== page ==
With Reed (Brown) in this race, it really has me exited to run with some great competitors and run a fast race. I think it's going to be an event where there's really no pressure to perform. Everyone will be able to just go out there, be relaxed and click this off as a good touchstone for the year to come.
Daniel Bernal, El Paso Eastwood (Tx.) High, senior
Furman University signee
I'm very fortunate to be coached by a great coaching staff at Eastwood. They don't ever place pressure on any of their athletes -- my mother is also a great supporter when I run badly or when I run well. I believe, as hopefully many do, that the best way to race is to have fun prior to the event and to chase people during it! I personally never ponder about a particular time to hit, or a placing... I simply race to chase. It's important for me because I feel that when I am racing without a concrete goal, I tend to feel looser and better at the starting line.
When I begin to plan my race down to specifics, I feel tighter, more nervous. The atmosphere at any meet is vital to me, and I usually put myself in favorable environments even if the meet doesn't provide them. Some phenomenal guys are gonna be running at the Distance Fest and I'm extremely excited to have the opportunity to race them. I'm not looking to do anything spectacular. It's still early in the season. I do, however, wish to exceed my limits and get out of my comfort zone and enjoy the ride. I'm definitely looking forward to spending some time with all these great runners and hopefully becoming friends with some of them.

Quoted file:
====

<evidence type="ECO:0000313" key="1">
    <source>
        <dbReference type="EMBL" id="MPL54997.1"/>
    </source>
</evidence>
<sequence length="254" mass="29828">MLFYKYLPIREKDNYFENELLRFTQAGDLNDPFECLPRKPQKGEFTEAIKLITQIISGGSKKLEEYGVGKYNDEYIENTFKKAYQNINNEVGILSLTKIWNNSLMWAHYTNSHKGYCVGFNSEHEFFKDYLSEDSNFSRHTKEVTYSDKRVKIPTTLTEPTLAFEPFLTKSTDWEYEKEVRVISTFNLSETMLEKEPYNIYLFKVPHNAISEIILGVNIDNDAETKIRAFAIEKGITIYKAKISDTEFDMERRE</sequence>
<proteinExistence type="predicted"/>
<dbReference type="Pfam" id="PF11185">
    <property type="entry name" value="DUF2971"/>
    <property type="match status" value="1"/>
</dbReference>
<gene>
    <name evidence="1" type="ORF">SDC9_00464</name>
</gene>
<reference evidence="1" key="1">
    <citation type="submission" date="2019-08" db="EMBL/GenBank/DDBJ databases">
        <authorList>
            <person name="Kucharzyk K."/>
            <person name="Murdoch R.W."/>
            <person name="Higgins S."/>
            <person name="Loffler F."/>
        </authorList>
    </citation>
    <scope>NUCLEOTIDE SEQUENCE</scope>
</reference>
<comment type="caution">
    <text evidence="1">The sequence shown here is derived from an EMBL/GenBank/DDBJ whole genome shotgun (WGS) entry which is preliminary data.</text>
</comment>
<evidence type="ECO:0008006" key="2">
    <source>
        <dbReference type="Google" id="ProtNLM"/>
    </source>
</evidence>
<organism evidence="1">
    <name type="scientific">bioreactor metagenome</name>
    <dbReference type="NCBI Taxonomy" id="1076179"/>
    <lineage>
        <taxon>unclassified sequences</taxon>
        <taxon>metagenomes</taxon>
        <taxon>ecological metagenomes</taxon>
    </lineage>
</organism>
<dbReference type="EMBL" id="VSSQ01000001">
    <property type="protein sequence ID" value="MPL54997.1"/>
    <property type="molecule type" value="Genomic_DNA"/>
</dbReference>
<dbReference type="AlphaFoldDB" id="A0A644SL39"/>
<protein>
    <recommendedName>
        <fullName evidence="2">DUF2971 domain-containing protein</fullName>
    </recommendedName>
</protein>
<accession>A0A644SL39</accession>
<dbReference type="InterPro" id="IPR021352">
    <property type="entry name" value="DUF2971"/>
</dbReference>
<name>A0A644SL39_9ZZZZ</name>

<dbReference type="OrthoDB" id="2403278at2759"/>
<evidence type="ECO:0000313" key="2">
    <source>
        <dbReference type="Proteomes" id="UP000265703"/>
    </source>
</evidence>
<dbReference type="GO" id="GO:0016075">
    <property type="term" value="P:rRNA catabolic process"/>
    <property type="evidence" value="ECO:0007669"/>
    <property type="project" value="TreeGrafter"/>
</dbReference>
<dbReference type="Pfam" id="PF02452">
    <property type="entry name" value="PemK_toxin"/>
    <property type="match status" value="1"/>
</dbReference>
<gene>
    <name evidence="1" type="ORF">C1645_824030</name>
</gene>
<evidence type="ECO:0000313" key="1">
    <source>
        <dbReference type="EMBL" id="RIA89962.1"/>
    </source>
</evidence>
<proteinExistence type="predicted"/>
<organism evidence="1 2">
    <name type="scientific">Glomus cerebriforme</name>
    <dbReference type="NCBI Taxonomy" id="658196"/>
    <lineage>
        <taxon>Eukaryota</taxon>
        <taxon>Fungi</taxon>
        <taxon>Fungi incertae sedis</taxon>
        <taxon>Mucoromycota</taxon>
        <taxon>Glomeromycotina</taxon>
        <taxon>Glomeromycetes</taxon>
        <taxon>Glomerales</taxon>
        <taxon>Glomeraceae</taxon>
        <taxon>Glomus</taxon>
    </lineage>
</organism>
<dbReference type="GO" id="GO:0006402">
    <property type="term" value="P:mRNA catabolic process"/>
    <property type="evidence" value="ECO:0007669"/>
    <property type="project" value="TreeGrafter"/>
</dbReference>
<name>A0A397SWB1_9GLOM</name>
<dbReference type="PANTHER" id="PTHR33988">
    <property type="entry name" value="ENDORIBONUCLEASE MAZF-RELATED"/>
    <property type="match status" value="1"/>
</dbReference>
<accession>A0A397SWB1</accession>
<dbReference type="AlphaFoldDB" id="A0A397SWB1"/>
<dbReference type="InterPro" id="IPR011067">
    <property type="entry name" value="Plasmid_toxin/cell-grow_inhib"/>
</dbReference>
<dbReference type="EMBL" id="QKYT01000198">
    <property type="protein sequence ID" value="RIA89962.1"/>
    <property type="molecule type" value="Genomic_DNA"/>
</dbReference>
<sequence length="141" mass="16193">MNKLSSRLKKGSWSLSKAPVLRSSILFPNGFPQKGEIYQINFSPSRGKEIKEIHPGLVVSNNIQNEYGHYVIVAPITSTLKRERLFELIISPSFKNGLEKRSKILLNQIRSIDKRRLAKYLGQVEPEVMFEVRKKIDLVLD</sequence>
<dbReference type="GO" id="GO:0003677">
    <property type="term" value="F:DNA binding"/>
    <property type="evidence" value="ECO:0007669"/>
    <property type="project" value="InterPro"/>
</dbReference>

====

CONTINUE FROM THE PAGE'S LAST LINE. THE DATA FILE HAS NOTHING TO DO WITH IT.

Alex Maier, Flower Mound (Tx.) High, sophomore
Personally, I try not to put extra pressure on myself to perform. Obviously I want to perform and exceed past the expectations and goals I set for myself, but I feel that by having the desire and will to prepare for and achieve those goals, it helps me perform better as an athlete. The 5K has some of the best high school runners in the nation, and having this high quality of a field will give me more experience as a runner for these types of races in the future.